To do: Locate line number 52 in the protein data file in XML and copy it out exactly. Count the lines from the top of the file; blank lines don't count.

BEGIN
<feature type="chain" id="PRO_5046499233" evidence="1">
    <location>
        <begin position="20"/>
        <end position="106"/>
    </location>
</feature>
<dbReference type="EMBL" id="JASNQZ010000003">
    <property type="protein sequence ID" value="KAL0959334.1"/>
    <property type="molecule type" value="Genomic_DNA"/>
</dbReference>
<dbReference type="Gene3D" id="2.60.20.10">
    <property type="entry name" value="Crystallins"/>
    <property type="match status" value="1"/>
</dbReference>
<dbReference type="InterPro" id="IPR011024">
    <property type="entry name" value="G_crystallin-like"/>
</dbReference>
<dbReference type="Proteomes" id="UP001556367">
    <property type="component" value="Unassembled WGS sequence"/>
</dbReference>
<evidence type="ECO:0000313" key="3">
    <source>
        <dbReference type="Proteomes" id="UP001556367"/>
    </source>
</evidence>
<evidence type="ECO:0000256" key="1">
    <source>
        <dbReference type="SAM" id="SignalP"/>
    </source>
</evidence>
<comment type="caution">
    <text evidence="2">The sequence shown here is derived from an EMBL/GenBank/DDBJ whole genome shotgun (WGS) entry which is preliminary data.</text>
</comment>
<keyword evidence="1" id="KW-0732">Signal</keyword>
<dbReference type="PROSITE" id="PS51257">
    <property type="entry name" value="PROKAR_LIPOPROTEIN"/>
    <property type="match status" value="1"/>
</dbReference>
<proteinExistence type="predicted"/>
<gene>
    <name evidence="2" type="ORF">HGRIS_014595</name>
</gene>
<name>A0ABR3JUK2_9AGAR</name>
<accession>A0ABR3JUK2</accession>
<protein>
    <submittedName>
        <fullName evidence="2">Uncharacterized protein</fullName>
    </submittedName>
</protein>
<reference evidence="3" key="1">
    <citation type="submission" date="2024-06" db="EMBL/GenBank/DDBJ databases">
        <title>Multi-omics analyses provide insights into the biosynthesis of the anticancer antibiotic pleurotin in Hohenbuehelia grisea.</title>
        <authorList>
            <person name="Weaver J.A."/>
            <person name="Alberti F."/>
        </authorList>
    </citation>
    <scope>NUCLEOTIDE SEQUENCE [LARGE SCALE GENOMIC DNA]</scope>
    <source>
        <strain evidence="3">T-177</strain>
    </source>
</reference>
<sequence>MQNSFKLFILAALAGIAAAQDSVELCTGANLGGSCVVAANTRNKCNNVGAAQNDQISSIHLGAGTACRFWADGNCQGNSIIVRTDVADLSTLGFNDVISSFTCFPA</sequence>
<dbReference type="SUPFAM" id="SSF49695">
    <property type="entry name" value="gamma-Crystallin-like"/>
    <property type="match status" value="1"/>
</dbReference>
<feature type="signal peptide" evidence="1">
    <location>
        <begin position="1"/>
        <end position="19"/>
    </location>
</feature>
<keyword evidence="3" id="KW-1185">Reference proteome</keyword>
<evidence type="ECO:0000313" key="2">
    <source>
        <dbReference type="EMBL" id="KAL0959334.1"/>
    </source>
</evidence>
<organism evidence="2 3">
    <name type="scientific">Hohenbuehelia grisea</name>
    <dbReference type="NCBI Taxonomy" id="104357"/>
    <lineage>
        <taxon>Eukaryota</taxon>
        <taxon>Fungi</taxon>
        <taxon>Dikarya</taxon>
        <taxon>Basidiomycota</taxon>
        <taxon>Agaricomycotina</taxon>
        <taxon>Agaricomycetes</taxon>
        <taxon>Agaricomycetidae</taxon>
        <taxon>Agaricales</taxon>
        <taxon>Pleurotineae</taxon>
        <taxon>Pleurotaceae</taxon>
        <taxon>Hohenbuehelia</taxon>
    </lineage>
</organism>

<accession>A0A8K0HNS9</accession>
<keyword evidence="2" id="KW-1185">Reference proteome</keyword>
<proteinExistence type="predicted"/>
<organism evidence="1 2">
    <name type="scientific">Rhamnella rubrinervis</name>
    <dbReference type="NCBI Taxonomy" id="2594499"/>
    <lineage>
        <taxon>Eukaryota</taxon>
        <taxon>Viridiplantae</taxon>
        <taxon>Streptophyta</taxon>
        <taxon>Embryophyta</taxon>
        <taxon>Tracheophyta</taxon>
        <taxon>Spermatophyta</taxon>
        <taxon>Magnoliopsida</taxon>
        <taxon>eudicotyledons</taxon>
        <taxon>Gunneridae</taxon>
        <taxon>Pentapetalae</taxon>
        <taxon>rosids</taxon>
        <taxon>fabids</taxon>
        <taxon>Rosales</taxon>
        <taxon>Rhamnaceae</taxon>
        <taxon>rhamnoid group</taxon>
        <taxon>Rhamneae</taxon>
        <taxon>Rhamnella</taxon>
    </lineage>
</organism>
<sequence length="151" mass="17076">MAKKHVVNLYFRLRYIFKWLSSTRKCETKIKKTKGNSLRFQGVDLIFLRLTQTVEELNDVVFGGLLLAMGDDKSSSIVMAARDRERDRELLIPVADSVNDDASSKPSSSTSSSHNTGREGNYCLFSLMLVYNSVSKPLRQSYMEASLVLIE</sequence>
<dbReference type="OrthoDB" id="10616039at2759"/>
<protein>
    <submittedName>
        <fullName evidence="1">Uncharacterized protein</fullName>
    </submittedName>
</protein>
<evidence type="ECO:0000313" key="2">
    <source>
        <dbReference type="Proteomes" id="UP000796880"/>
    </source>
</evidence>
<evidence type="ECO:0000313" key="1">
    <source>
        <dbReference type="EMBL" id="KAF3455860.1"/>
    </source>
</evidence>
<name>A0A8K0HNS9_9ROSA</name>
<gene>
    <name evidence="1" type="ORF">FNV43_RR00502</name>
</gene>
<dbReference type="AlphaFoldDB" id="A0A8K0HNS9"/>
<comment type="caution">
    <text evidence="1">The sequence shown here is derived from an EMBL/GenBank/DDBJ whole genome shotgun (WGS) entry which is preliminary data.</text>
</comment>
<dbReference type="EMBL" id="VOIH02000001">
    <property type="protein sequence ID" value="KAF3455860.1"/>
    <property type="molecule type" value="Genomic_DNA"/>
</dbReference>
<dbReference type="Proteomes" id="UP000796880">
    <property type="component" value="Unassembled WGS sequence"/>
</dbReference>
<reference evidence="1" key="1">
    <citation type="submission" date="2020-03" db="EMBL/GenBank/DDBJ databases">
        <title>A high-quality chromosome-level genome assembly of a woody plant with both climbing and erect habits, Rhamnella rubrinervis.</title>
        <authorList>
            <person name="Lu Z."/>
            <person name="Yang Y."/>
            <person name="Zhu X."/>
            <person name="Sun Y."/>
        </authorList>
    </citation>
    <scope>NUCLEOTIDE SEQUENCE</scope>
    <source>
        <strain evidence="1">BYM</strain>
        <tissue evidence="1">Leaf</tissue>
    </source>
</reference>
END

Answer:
        <title>Multi-omics analyses provide insights into the biosynthesis of the anticancer antibiotic pleurotin in Hohenbuehelia grisea.</title>